Most other EMS units that I’ve seen are pretty clinical looking – boxy with big ugly knobs. Not the Sport 400. It is sleek looking and has simple, yet attractive, buttons for navigating the programs and setting your intensities. I’d say that the Compex units are pretty much the I-Pods of muscle stims. The unit also emits different tunes to tell you that it is on or that the EMS session has been completed. I also like the fact that the four cables/leads for the Sport 400 are colour coded. This is a great idea as you want to be able to differentiate between your different leads and the buttons that are controlling them. I know with my older stims, I’d always pump up the intensity for the wrong lead because the wires were intertwined and you wouldn’t know which muscle would get the brunt of it until it was too late.
The Sport 400 also came with a good supply of EMS sticky pads. These are great. With my older units, I would use the big ugly pads with the contact gel and the awkward Velcro straps. The sticky pads make it so much easier to set up the EMS session, and they are good for multiple sessions.
The user manual is very helpful for navigating the Sport 400 menu system and also has a nice diagram at the back to help you with pad placement. In addition, Compex provides a CD-ROM with more specific information on how to use the individual Compex programs for different sports. The CD-ROM asks you your sport of choice, the number of hours per week you train, and where you are in your training program. The software then produces recommendations for EMS sessions and the particular settings for the Compex unit.
It’s important to point out that all of the EMS settings with the Sport 400 are fixed. This means that you cannot manually set your contraction times, relaxation times and your frequency. You can only control the intensity of the contraction for a given Compex program. This may be a drawback for the person who wants total control over all of the settings for the EMS unit. However, there are many advantages of the Compex Sport 400 that outweigh the lack of manual settings capability.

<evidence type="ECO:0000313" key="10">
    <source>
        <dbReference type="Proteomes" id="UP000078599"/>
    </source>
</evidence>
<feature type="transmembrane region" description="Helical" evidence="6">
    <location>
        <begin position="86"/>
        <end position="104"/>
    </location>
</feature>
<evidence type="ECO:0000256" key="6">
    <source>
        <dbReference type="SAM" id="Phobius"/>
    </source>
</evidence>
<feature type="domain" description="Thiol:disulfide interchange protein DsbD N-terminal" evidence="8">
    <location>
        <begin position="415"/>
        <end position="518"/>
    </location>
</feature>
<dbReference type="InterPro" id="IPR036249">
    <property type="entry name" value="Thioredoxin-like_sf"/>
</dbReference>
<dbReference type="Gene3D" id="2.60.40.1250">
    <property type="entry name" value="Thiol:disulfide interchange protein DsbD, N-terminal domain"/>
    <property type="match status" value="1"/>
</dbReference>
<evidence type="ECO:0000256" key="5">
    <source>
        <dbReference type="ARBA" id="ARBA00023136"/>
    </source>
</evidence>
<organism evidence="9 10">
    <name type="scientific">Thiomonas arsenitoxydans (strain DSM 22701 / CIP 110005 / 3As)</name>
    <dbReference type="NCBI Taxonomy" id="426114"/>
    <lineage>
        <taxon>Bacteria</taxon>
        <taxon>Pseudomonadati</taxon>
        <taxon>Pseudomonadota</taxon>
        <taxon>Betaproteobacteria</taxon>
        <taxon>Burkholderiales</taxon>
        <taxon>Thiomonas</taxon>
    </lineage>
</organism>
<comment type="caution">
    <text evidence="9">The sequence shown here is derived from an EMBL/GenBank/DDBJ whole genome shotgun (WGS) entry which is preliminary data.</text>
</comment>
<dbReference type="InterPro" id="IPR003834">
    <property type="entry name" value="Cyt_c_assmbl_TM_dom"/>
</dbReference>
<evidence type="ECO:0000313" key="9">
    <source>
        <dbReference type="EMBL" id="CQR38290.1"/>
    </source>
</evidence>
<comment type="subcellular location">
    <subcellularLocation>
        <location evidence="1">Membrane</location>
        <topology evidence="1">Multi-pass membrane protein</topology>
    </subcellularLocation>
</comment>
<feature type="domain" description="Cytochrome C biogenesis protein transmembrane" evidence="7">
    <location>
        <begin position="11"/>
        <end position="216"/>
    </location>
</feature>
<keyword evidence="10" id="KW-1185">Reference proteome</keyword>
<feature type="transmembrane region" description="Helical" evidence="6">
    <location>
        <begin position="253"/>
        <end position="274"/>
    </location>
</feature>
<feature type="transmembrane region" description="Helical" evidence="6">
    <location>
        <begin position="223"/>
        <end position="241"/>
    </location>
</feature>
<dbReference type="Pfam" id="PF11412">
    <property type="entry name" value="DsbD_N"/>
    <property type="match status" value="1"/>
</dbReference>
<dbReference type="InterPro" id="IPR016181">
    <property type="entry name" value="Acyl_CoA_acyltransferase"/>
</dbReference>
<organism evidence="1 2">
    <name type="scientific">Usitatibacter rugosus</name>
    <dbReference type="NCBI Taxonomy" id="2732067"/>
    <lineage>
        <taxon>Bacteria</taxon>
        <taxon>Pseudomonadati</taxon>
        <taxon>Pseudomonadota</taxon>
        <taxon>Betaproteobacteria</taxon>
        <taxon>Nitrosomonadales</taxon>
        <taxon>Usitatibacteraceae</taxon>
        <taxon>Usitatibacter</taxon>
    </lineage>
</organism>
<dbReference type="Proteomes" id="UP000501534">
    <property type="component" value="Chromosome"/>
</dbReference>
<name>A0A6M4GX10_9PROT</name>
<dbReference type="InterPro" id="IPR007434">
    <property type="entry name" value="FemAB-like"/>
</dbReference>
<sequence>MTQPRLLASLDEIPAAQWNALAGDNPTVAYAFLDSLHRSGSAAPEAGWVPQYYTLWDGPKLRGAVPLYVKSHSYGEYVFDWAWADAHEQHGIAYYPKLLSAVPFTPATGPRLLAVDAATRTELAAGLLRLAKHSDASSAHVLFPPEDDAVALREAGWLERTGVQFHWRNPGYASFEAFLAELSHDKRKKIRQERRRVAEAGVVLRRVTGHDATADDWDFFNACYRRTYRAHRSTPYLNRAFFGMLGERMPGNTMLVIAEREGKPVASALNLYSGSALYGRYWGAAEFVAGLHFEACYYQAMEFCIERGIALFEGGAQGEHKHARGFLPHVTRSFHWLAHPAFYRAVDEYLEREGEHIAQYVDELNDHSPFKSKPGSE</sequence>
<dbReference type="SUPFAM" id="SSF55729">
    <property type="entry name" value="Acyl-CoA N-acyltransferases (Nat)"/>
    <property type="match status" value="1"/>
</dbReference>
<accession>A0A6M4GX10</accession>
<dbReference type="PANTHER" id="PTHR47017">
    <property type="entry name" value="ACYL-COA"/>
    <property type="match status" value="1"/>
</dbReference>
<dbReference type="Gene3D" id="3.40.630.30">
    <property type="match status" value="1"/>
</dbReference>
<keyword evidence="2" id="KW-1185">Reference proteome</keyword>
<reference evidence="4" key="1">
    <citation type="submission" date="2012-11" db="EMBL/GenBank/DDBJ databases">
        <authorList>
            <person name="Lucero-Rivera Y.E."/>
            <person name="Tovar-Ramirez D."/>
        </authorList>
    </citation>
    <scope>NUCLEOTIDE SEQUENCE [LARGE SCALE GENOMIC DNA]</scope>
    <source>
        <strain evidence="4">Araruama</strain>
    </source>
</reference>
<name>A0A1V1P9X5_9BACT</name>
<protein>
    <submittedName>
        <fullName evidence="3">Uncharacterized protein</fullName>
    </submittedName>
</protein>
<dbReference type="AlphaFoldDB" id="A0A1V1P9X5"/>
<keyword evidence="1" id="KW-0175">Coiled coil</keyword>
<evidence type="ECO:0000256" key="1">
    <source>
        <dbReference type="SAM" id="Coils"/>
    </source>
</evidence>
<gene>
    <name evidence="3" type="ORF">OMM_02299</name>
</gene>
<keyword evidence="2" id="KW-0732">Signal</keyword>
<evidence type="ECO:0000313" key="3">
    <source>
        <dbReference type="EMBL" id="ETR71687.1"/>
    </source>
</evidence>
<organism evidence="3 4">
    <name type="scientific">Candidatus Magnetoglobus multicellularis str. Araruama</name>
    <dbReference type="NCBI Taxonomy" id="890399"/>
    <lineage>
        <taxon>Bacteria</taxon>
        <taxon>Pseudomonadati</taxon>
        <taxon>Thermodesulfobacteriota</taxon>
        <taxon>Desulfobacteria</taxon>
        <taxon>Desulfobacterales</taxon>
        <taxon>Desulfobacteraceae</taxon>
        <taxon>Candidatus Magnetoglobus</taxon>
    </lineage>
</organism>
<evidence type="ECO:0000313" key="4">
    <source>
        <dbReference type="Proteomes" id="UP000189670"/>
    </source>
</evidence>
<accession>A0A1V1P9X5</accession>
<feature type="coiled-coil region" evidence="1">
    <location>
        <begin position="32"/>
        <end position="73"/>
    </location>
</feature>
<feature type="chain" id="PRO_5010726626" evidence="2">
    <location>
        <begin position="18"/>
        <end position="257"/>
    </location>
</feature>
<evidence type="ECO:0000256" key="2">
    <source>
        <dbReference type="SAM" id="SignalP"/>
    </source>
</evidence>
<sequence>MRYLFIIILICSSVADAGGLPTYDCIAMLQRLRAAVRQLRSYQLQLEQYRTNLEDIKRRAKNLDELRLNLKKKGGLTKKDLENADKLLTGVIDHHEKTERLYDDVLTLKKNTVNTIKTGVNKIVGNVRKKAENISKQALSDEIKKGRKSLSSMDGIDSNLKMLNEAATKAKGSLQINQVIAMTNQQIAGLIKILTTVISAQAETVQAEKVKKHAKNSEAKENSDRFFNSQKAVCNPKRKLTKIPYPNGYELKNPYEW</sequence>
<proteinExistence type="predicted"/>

In the figure below, I have outlined the different programs and settings for the Compex Sport 400. My data for the contraction and relaxation times are purely observational, and not based on any specifications provided by Compex. I assume that Compex is not freely providing this information as it may be part of their trade secrets. Hopefully my table will help you to understand what the Sport 400 offers.
Programs Provided by The Compex Sport 400
The Sport 400 provides a wide variety of programs under the categories of Sport, Pain, Rehabilitation, Vascular, Fitness and Aesthetic. I will do my best to describe what is involved in each of these programs with the hope that it will allow to understand what the Compex Sport 400 can offer for athletes.
The Sport programs for the Compex Sport 400 primarily focus on developing specific muscle properties (strength, hypertrophy, power, endurance). Although the actual ‘Strength’ program does not follow the 10 seconds on, 50 seconds off recommendation of Dr. Y. Kots and Charlie Francis, it does approximate the same ratio of work to rest (4 seconds on, 22 seconds off). Other Sport programs follow a work to rest ratio progression similar to that found in conventional training (i.e. higher intensity work = shorter work with longer rest, lower intensity work = longer work with shorter rest). Other Sport programs include Potentiation, Plyometry, Concentric, Eccentric, Stretching, Active Recovery and Regeneration.
The Potentiation program is interesting, as it is designed to be used as part of a warm-up. I don’t know if there is a practical application for this program, which involves cycles of slow to rapid pulses, finishing in a strong contraction. I would think that a conventional warm-up would work better. However, a few of my athletes were involved in bobsleigh this year and told me about the lack of warm-up areas at the top of the bobsleigh runs in Europe. I could see them using this function to supplement whatever other warm-up activities they could manage.
The Concentric and Eccentric programs are intended to be used with actual weightlifting exercises, providing a contraction on either the upward (concentric) or downward (eccentric) part of a lift, such as a squat, with a recovery period for the opposite action. The Plyometry program is a progression of pulses and contractions performed over a 22 second cycle, increasing in intensity over this period. The Stretching program provides a steady contraction between static stretches, so that the Sport 400 acts as a partner helping an athlete with PNF exercises. The final two Sport programs are Active Recovery and Regeneration, which simply perform a circulatory function by pulsing the muscles, kind of like a flushing massage.